AlNamrood - Enkar - (8.5/10)
Published on May 14, 2017
Bravery in the face of certain death is a truly admirable quality in a band. It is something that most bands from the Middle East have to deal with on a daily basis to make a living. Indeed, Al-Namrood knows this struggle as well as anyone, given that they hail from Saudi Arabia. Nobody knows who they are and nobody needs to know. All we need to know is that their style of middle-eastern black/folk is the best in the business. Incredibly, Enkar is their sixth album and the reports are that it features a strong Celtic Frost influence.
The reports would appear to be correct as Enkar is much more riff-driven than their past work with slightly cleaner production values. The approach is more stripped down but this is still the AlNamrood fans know and love. The bouncy rhythms are still very much a part of their sound and so is the folk instrumentation. The reverb-infused black metal riffs and tremolo picking of the past are absent on this record. They have been replaced by faster, heavier, grittier riffs that give off a distinct To Mega Therion vibe that is abundantly clear from the first notes of “Nabth.” AlNamrood have always produced great riffs but they were never the focus of their sound. Enkar simply brings those great riffs to the forefront.
Much of the lush middle-eastern instrumentation is pushed to the background in favor of the riffs on this album. AlNamrood make it work to their advantage though because when it is used, it adds tremendous depth and variety to the songs. This is especially effective on the instrumental “Egwaa” as well as “Ezdraa,” which really exemplifies AlNamrood’s new approach and why it works quite well for them. The closing track, “Entiqam,” might actually be the best track on the album as it contains great riffs, a bouncing melody, and plenty of folk instrumentation. It actually sounds like a classic AlNamrood track but with heavier riffs and crisper drumming, which is a good thing in this case.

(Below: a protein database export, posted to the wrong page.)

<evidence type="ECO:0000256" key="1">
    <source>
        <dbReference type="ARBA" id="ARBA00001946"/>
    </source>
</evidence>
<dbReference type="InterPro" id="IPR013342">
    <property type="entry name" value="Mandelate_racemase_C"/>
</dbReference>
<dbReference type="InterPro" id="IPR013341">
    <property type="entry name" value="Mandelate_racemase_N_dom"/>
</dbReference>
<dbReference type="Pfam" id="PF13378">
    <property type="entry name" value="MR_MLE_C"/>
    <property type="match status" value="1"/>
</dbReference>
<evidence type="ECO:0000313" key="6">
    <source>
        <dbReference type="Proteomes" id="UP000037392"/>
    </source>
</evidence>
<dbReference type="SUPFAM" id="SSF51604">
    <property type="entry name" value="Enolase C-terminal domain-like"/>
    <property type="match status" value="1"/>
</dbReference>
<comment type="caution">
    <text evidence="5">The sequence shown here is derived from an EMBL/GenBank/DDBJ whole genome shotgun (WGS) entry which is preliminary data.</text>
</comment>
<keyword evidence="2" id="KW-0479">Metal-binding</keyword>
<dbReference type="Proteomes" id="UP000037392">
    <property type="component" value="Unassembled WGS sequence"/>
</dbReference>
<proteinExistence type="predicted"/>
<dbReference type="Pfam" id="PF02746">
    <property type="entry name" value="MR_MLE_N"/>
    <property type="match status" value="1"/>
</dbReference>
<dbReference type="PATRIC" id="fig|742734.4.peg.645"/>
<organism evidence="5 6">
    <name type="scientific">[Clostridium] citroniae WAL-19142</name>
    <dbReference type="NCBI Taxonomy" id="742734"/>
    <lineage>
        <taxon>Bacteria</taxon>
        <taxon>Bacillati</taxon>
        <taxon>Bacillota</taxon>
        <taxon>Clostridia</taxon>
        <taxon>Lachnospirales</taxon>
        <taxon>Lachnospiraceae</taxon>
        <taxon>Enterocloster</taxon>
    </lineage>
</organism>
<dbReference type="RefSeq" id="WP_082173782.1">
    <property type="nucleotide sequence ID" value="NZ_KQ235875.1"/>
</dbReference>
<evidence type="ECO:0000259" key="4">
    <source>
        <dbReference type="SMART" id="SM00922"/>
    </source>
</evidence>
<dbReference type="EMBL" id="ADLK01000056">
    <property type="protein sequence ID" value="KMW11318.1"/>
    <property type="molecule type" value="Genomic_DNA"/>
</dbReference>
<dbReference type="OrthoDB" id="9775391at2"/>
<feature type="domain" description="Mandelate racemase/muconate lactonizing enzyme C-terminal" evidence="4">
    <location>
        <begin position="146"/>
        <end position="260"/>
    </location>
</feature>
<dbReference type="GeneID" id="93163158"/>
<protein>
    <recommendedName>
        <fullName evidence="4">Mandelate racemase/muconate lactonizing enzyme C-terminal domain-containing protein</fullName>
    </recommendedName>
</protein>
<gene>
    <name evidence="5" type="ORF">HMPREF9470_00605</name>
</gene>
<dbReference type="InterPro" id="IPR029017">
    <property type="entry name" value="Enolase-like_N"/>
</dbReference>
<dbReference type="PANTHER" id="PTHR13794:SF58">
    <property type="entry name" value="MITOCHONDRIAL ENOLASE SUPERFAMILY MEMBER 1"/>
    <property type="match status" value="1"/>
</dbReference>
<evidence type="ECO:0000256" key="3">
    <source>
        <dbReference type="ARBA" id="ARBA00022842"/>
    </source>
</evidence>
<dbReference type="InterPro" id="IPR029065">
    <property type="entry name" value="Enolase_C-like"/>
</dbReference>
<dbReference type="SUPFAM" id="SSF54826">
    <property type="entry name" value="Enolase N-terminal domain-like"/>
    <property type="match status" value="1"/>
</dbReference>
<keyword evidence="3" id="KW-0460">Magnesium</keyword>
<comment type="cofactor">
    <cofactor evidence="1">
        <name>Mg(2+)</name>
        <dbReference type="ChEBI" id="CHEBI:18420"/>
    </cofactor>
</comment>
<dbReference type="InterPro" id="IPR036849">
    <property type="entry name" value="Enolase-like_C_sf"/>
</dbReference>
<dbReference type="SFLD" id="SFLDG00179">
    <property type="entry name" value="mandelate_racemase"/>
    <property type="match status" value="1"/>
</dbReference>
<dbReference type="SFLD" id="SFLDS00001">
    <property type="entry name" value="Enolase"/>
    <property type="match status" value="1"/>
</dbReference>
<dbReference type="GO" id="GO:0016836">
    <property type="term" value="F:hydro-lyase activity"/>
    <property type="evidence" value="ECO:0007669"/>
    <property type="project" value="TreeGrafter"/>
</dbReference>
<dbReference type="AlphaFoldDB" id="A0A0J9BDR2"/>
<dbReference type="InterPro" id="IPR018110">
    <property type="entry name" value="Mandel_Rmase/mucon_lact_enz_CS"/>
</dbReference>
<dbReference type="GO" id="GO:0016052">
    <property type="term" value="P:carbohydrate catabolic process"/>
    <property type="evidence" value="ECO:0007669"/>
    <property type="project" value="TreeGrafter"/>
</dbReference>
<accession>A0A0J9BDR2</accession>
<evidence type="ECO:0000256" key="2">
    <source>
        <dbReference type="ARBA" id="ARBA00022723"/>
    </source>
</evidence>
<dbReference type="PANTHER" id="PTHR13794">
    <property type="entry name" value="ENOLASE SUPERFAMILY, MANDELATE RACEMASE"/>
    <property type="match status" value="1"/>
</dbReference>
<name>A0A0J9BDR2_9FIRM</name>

The drumming on this album is perhaps the most significant departure from the band’s trademark sound. Specifically, Enkar is mostly devoid of the wonderful percussion AlNamrood have always employed. The only time it comes in is on the gorgeous instrumental, “Egwaa.” This album continues the trend of getting away from the black metal standards of endless blast beats and double kick found on Diaji Al Joor, only employing double kick in the closing track. The speed is still there but it is much more bombastic this time around. The fun filled alternating bounce beats are still there so as always, this album has a significant “fun” quotient that really enhances the band’s sound.
(Outdated photo but it’s the only one available due to their anonymity.)
AlNamrood’s vocals have always been incredibly unique. At times, they use black metal screams and at other times, it sounds more akin to Arabic chanting. This time around, the approach is a little different, which only makes sense given the change in sound. Humbaba’s vocals are significantly more aggressive and shouted than in the past. Most of the time it befits and benefits the music but there are moments when he sounds like a dying cat. Somehow though, it plays into the atmosphere of the album despite making listeners cringe. Even the chanting sounds more aggressive and is done in a slightly lower register on tracks like “Ezdraa” but it actually works well for the album’s style.
Any time a band significantly changes their style, it is likely to be polarizing among the fans. This album may be an exception since many elements of AlNamrood’s signature style remain intact, just with some significant variation. Experimentation is a tricky thing for well-established bands but these guys did it the right way. They took the core elements of their sound and figured out a new way to highlight those elements by expanding upon the base. That is a recipe for success and although Enkar may not be AlNamrood’s best album, it is certainly a successful experiment that produced yet another high quality album.